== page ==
Two Books for the Summer

Still Life: A Chief Inspector Gamache Novel (Armand Gamache Mysteries)

I really enjoy mysteries and I’m always excited to find a mystery series that stands out from the crowd. Still Life by Louise Penny is the first book in one of those. Set in Quebec, it “stars” Armand Gamache a police officer in the Surete du Quebec. I had actually read Penny’s most recent Gamache novel last year and enjoyed it so went back to read this, the first one.

There is a lot of the “stock” mystery in this book: small bucolic village that creates somewhat of a locked room situation, red herrings, dramatic twist revealed at the end. Even the characters are recognizable as types. There is Gamache, the lead detective who is more sensitive and literary than people expect (think Adam Dagliesh, Lord Peter Wimsey or Thomas Lynley). There is the sidekick who is more down-to-earth and tradtional but who is fiercly loyal to the main detective. There is the young police officer who is brilliant but socially inept who Gamache is giving a chance (think Barbara Havers).

But. All these stock elements are done very well and with enough personal style that this book really shines.  H. and I went to see a performance of Agatha Christie’s Mousetrap in London on our honeymoon. His comment at the time was that it was too stereotypical. I replied that it seems that way now but that she pretty much invented (or perfected) the sterotype. Today, I’d say to mystery authors that you can use the sterotypes but if you do you better do it well since there are so  many in the field and so many greats (Christie, Marsh, James, Sayers) before you.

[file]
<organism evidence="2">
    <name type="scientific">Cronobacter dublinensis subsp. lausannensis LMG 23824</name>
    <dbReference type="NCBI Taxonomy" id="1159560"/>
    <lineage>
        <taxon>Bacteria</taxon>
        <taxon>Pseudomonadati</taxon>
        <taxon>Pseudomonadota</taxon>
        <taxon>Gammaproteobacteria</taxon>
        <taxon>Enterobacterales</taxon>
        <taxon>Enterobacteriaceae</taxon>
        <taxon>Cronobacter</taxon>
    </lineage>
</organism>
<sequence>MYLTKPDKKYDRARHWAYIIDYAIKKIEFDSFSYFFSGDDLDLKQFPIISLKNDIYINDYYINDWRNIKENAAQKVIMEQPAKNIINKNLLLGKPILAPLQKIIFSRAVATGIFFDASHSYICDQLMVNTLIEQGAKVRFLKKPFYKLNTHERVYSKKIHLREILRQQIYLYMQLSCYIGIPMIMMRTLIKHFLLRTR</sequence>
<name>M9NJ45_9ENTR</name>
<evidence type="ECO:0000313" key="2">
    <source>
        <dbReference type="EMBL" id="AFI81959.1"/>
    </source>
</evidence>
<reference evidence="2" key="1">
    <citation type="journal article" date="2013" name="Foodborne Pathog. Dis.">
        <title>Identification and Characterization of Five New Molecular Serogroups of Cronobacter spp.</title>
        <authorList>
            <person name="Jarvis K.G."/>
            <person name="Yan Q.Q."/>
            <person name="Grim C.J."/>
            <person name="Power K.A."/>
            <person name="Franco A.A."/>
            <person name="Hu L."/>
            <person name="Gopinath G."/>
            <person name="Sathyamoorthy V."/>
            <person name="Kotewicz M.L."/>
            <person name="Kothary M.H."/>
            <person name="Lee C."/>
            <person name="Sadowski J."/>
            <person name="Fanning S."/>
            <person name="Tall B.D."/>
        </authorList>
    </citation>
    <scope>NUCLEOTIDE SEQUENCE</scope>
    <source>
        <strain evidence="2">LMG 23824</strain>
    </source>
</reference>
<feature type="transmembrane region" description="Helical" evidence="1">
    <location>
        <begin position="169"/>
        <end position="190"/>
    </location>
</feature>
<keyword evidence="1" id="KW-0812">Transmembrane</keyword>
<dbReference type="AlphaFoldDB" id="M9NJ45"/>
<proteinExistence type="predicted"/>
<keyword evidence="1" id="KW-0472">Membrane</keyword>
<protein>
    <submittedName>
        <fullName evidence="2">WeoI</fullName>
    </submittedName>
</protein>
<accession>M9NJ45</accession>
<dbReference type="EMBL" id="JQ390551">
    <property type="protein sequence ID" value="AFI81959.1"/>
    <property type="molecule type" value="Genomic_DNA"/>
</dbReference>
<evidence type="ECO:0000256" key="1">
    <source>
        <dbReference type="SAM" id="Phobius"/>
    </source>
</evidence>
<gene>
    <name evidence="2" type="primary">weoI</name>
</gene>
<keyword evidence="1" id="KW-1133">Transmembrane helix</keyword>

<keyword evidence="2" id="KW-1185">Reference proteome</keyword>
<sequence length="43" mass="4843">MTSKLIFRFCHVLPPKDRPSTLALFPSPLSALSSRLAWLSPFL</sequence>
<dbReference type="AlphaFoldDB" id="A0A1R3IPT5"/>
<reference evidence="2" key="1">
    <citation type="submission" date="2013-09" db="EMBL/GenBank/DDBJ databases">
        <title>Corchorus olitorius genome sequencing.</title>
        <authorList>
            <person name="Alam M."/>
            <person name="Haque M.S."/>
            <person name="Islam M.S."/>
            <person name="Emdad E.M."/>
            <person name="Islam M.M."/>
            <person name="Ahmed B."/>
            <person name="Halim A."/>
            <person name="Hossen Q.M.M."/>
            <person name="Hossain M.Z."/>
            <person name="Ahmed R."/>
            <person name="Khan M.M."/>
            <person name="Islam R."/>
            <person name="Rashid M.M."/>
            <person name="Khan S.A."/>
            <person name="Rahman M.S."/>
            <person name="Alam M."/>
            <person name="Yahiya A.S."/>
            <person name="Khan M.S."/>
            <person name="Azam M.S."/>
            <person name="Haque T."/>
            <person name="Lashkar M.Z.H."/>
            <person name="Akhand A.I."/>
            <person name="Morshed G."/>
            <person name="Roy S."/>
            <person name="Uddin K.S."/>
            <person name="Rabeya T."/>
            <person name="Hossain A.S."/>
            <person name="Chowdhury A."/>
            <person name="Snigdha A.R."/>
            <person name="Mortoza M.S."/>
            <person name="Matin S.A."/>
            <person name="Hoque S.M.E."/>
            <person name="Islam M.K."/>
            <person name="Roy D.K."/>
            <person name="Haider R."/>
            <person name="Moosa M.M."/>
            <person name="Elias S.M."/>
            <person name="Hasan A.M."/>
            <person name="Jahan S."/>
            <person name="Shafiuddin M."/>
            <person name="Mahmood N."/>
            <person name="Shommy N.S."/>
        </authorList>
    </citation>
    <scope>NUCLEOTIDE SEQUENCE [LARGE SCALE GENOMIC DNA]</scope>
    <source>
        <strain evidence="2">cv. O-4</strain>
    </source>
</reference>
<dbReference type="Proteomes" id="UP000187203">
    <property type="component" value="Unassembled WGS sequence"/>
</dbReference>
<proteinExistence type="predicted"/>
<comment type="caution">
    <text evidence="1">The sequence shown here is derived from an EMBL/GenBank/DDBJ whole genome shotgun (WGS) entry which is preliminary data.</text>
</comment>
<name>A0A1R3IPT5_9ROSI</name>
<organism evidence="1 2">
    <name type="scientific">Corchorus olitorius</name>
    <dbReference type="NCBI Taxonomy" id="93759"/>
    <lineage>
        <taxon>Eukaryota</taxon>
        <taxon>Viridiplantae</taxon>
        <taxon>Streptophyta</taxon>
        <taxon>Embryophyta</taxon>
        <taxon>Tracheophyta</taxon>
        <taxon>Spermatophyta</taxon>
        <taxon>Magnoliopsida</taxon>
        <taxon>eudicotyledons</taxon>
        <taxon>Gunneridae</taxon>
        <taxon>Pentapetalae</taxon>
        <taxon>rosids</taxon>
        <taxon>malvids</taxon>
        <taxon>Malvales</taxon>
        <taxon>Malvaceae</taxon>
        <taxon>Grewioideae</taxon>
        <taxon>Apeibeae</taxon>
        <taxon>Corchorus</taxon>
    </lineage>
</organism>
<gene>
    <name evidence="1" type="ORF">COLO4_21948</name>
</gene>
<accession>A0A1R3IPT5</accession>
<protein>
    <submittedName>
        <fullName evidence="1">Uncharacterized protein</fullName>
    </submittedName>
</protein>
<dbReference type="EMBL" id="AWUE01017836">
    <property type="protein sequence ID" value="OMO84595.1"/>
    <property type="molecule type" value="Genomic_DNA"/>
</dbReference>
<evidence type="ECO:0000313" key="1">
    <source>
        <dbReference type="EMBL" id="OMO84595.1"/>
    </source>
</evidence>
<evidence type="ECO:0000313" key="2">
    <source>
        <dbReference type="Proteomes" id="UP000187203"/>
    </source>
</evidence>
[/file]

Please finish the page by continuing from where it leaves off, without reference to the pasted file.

Penny does it well. I also had the benefit of having read her most recent addition to the series before this one and there is a lot of growth as a writer between them. I look forward to going back and reading the ones in between as well.

Whispers of the Dead

This is the third book in the Dr. David Hunter series by Beckett. I reviewed the first one here. I typically like the cozy traditional mystery more than thrillers, but this series is an exception. What makes this not a mystery is that the tension isn’t as much about who-done-it but more about how they will catch him and why he did it.

Probably the thing I enjoy the most about this book are the really amazing and fantastic forensic details. The main character, David Hunter, is a forensic anthropologist. Like the others in the series that I’ve read, the details about the bodies are gruesome but fascinating. The other thing about this series that puts it above others in the genre is that the characters are three-dimensional and well-drawn. I like Hunter and want to find out more about him and not just he bodies he comes across.

Either of these would make a great summer (or anytime) read.

One thought on “Two Books for the Summer

  1. Pingback: An ode to the series. « Supratentorial

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